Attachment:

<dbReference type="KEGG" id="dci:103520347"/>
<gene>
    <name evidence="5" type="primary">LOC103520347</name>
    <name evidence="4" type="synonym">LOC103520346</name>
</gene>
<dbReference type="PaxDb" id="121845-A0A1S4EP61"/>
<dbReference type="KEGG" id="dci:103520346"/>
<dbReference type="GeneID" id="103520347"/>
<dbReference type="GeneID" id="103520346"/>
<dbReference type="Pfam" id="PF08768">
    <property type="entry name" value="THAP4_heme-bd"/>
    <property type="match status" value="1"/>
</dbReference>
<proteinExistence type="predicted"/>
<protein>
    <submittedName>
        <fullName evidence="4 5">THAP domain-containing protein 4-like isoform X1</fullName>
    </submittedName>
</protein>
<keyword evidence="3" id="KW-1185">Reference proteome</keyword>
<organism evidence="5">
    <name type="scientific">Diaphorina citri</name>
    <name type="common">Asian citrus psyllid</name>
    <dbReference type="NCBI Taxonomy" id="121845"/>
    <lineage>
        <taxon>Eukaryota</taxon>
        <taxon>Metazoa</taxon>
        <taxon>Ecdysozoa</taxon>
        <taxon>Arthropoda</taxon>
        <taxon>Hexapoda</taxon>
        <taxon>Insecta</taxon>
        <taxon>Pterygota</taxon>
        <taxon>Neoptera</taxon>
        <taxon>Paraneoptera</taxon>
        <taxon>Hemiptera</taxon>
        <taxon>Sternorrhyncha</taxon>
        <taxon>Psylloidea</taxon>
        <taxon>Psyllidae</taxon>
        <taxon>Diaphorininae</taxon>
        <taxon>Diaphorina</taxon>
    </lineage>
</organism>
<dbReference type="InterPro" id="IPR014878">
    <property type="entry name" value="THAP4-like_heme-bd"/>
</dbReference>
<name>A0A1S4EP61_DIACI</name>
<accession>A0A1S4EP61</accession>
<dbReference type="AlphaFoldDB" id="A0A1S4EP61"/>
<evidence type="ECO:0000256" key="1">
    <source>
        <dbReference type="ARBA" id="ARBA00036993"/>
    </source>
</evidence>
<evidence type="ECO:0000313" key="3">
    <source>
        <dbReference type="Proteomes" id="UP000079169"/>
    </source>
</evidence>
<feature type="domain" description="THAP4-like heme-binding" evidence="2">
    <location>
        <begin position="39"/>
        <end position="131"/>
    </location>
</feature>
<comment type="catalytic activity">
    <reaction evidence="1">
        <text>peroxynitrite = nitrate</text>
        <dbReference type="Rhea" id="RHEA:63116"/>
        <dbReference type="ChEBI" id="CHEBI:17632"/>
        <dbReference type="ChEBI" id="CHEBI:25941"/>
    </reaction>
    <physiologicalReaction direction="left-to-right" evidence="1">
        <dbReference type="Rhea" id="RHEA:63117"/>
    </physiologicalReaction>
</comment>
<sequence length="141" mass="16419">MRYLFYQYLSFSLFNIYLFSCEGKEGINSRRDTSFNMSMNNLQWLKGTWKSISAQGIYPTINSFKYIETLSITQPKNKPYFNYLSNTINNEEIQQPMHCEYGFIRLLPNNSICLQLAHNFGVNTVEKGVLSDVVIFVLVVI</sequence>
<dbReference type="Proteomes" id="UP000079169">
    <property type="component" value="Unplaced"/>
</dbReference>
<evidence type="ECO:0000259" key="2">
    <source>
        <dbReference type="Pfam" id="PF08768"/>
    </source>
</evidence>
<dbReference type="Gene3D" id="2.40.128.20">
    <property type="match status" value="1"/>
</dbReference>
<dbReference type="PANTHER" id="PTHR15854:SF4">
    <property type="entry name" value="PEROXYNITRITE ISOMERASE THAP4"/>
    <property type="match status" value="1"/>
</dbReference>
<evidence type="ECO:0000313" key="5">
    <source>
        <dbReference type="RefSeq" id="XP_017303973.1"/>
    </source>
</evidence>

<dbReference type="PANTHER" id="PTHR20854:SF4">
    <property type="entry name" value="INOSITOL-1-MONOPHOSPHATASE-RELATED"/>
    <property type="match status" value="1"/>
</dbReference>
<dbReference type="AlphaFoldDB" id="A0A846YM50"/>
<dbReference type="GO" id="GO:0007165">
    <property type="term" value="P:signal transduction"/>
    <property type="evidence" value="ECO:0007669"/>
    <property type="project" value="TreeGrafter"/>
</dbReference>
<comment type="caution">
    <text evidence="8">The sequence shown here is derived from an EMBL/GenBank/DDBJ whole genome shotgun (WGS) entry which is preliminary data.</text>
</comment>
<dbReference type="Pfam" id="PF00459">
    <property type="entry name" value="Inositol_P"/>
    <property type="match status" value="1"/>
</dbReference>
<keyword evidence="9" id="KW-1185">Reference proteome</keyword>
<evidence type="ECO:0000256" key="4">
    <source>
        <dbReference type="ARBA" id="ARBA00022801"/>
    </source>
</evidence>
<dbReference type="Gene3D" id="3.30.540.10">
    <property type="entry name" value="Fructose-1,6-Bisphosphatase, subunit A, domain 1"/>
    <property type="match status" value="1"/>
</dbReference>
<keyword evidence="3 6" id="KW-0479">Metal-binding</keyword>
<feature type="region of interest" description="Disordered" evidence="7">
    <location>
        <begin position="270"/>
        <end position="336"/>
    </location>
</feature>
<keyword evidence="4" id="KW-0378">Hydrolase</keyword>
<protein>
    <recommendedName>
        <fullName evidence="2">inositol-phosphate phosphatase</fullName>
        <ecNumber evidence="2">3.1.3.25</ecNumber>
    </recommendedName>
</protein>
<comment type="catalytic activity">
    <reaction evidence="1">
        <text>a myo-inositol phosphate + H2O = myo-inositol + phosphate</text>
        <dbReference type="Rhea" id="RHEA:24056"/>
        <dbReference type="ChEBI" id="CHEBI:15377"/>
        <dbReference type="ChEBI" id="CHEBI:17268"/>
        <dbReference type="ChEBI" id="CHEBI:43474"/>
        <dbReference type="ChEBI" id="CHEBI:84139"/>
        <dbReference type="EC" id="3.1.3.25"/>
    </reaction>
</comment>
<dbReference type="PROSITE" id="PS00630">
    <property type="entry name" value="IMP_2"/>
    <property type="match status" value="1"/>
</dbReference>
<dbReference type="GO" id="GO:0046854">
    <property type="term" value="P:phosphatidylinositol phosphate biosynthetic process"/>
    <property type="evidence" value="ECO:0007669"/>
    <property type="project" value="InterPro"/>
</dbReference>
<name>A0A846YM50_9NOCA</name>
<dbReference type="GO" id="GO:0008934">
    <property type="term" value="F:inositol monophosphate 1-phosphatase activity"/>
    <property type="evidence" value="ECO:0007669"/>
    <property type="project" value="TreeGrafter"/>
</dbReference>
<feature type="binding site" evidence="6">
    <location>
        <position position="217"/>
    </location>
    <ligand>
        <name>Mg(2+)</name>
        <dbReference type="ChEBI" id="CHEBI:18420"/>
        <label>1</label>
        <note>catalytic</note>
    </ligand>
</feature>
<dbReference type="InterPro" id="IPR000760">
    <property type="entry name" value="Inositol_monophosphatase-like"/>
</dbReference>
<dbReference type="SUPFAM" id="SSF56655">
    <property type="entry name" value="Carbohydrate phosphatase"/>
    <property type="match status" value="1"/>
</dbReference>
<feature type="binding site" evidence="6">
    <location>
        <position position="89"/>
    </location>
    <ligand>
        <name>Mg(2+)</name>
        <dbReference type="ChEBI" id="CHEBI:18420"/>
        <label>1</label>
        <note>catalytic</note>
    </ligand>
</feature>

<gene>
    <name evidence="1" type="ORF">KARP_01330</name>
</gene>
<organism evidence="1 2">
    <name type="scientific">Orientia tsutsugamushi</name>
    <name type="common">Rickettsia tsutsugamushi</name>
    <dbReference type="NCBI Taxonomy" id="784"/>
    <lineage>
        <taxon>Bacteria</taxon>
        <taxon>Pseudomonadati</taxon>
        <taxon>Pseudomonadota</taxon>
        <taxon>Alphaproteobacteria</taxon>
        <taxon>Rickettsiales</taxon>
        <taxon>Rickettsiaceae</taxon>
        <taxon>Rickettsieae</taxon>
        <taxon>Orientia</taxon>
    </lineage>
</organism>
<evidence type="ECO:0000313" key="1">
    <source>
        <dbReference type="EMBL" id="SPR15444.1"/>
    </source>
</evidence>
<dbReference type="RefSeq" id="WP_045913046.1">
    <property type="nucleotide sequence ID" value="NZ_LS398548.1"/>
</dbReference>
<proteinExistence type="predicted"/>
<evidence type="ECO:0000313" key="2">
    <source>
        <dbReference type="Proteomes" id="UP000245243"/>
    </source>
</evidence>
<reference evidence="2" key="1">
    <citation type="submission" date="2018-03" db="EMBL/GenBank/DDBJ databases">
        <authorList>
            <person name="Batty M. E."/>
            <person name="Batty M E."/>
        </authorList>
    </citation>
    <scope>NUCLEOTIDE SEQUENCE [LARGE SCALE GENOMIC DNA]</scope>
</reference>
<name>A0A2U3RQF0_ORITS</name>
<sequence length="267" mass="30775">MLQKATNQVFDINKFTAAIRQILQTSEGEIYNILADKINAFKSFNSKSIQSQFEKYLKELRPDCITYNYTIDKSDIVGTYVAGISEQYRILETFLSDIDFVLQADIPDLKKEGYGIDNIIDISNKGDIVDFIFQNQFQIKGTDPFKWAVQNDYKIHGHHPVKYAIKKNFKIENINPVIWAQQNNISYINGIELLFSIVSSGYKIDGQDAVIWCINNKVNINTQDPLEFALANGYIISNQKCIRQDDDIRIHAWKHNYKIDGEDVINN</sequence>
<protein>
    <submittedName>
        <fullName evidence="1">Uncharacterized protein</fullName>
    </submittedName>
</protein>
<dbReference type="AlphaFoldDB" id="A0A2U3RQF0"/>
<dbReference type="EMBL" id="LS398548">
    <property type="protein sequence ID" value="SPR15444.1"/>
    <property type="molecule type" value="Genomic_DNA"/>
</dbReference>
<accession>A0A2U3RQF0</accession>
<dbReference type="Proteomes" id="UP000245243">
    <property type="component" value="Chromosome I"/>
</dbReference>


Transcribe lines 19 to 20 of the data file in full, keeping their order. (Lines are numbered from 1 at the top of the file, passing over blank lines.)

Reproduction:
</protein>
<keyword evidence="3" id="KW-1185">Reference proteome</keyword>